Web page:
Integrated Learning of Chinese

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Summary table

  • Node Title: Integrated Learning of Chinese: reading, perception and production
  • Researchers: Ying Liu, Charles Perfetti, Min Wang, Suemei Wu
  • PIs: Ying Liu, Charles Perfetti, Min Wang
  • Others who have contributed 160 hours or more:
  • Post-Docs: Connie Guan
  • Graduate Students: Derek Chan
  • Study Start Date Jan 1, 2008
  • Study End Date Dec 31, 2009
  • LearnLab Site and Courses , CMU Chinese (Classroom and Online)
  • Number of Students: 100
  • Planned Participant Hours for the study: 300
  • Data in the Data Shop: not yet


  • Learning second language is a challenge to learners. It is more so for English speakers to learn Chinese. The unique Chinese character writing system and tonal features are fundamentally different from English and thus presents a unique obstacle to learning by English speakers. In our model of reading Chinese, orthography, phonology and meaning are universal constituents and critical knowledge components that should be learned and integrated (Perfetti, Liu, and Tan, 2005). Working together with the CMU Chinese online course, the present studies will explore how to facilitate the integration by training both perception and production skills. The specific methods to be tested will be using multiple learning systems including learning orthography, pronunciation and meaning together through complementary visual, auditory and motor modalities. Integration factors affect the learning curve are examined in three studies.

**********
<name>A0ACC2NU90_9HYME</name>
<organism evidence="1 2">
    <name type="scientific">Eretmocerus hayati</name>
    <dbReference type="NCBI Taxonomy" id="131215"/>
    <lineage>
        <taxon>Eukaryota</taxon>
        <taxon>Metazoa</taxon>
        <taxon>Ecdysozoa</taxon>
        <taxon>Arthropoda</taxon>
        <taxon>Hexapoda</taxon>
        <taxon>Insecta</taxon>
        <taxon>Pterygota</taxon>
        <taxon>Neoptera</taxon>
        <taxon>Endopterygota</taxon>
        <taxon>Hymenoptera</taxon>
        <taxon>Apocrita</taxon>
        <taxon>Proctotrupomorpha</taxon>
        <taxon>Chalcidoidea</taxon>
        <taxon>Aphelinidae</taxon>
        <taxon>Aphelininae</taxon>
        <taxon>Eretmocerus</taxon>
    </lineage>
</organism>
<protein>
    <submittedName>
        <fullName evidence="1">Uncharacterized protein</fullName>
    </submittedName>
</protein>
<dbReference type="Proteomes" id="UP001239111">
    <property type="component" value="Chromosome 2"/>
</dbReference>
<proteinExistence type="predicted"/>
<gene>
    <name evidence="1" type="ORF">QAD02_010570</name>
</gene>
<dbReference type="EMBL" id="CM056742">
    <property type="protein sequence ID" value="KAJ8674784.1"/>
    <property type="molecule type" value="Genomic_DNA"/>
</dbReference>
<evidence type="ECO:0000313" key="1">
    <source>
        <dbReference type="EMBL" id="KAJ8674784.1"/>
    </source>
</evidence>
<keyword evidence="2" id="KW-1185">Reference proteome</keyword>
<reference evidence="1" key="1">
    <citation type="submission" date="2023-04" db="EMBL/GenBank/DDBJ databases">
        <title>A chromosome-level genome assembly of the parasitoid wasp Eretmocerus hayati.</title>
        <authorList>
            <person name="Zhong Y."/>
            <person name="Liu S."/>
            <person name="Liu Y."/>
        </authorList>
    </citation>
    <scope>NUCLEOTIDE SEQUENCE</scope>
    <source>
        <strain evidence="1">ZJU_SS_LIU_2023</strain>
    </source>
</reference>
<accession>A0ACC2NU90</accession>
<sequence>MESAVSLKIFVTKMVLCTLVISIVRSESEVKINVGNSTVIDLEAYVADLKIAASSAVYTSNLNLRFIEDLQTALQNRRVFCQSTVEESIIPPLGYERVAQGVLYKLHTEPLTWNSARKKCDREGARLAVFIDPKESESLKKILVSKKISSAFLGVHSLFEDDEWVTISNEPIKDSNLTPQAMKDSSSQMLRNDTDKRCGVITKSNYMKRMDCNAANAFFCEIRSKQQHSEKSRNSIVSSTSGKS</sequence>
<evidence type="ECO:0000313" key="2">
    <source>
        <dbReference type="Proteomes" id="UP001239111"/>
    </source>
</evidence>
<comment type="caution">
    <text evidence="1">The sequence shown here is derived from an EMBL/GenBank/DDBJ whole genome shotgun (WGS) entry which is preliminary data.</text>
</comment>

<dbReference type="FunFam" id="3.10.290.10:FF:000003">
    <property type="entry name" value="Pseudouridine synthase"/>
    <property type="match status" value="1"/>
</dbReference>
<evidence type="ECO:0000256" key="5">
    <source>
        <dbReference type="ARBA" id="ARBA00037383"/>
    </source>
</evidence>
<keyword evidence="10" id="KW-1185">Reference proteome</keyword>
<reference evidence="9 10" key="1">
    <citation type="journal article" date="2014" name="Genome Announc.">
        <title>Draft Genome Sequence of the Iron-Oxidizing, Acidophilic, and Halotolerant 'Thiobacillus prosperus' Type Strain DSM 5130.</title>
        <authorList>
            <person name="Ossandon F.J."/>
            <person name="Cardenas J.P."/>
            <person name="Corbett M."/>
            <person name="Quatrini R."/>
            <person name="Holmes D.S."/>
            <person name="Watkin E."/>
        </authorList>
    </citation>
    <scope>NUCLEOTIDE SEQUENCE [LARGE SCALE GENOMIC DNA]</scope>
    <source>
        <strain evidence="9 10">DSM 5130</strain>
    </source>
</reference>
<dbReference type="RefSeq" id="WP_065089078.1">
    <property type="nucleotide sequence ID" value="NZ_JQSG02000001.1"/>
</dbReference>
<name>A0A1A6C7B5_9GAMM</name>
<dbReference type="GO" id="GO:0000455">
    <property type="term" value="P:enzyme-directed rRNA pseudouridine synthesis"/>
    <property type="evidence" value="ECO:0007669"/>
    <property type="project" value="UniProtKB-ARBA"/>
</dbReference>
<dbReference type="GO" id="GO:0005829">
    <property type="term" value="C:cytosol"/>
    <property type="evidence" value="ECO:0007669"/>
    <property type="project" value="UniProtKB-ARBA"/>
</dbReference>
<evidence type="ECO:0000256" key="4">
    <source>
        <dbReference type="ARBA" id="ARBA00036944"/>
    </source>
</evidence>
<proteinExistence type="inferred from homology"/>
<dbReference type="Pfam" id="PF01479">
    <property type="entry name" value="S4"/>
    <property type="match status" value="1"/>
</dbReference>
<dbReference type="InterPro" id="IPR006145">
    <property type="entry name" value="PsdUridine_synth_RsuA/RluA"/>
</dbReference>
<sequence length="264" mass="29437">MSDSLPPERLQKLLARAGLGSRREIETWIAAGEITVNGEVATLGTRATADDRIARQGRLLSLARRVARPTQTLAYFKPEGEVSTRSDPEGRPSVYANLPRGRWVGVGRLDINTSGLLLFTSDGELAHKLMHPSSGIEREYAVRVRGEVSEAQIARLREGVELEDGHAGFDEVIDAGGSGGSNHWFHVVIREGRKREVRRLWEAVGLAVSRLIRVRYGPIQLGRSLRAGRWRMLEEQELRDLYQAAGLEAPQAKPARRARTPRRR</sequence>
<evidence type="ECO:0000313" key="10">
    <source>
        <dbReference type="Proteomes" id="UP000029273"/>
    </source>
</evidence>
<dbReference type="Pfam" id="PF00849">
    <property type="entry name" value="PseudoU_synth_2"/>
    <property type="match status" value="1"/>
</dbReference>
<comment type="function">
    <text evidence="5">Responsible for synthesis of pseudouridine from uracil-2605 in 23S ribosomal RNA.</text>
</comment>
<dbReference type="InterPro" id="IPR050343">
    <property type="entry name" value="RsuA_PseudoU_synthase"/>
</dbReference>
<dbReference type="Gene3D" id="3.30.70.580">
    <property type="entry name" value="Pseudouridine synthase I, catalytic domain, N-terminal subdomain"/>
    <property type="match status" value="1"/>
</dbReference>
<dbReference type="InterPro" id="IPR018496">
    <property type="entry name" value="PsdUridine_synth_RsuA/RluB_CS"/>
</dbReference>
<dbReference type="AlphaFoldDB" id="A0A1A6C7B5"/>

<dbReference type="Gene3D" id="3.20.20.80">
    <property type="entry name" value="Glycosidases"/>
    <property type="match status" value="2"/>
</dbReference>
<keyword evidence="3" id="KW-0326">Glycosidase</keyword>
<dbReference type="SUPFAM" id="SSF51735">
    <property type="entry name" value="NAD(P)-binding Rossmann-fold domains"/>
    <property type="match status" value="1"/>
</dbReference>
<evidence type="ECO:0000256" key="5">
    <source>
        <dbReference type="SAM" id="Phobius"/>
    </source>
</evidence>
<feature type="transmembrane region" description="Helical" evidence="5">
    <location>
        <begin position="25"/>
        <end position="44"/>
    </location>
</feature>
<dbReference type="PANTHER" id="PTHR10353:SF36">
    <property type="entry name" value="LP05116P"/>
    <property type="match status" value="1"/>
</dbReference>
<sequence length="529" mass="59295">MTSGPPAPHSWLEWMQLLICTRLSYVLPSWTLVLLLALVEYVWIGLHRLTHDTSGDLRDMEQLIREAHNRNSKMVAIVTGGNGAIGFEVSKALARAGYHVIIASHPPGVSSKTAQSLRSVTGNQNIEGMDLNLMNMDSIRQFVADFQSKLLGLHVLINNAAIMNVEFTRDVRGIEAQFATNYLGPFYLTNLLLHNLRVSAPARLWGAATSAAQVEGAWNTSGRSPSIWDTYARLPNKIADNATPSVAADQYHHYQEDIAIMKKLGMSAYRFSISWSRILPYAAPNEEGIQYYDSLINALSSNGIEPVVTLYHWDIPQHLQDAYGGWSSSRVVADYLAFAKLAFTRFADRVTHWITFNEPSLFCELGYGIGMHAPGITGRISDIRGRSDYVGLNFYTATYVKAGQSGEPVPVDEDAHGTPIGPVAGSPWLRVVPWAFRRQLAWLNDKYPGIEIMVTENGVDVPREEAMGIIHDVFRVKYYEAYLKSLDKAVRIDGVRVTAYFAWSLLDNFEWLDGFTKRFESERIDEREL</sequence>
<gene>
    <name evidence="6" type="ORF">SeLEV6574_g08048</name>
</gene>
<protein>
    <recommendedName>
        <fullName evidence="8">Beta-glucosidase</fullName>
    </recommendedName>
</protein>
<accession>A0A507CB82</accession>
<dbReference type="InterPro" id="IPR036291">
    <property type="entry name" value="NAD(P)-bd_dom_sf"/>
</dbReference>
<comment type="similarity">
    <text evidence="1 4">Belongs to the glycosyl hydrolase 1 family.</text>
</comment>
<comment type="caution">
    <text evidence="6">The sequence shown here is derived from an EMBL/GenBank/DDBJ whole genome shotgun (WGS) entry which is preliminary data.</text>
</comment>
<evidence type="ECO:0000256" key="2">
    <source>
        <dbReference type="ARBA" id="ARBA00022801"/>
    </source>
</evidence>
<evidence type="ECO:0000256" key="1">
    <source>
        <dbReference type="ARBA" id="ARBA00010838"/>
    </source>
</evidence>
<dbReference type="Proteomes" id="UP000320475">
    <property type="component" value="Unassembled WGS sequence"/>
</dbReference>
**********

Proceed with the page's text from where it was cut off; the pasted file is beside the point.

Integration; Constituents; Orthography; Phonology; Meaning

Research question

How does integration of language constituents lead to robust learning?


  • Our previous work on Chinese learning has focused separately on character reading (Liu, Wang, and Perfetti, in press), tone perception (Wang et al, in preparation), syllable production with “talking head” (Massaro, Liu, Chen, & Perfetti, 2006), and cotraining of characters (Liu, Perfetti, and Mitchell, in preparation). Most of above studies were implemented through PSLC Chinese online course, and we will continue to do so for all studies in the present project plan.
  • There have been various findings from above studies. The character reading study found that explicit learning of radicals facilitates the learning of character meaning. Tone perception study found that visual contour plus pinyin provided the best learning curve over one semester. Syllable production study suggested that the synthetic talking head “Bao” provided larger improvement on vowel production than audio only. The cotraining study showed significant advantage for “paired” learning, in which both visual font and auditory sound of a character were presented sequentially in one trial.

Dependent variables

Normal post-test: measures of partial character recognition, lexical decision and translation tasks Transfer: novel character decision and translation

Independent variables

  • Integration of reading and writing vs. reading only


  • Integration is crucial for robust learning;
  • Integration is most robust when the involved knowledge components are already refined.




Further information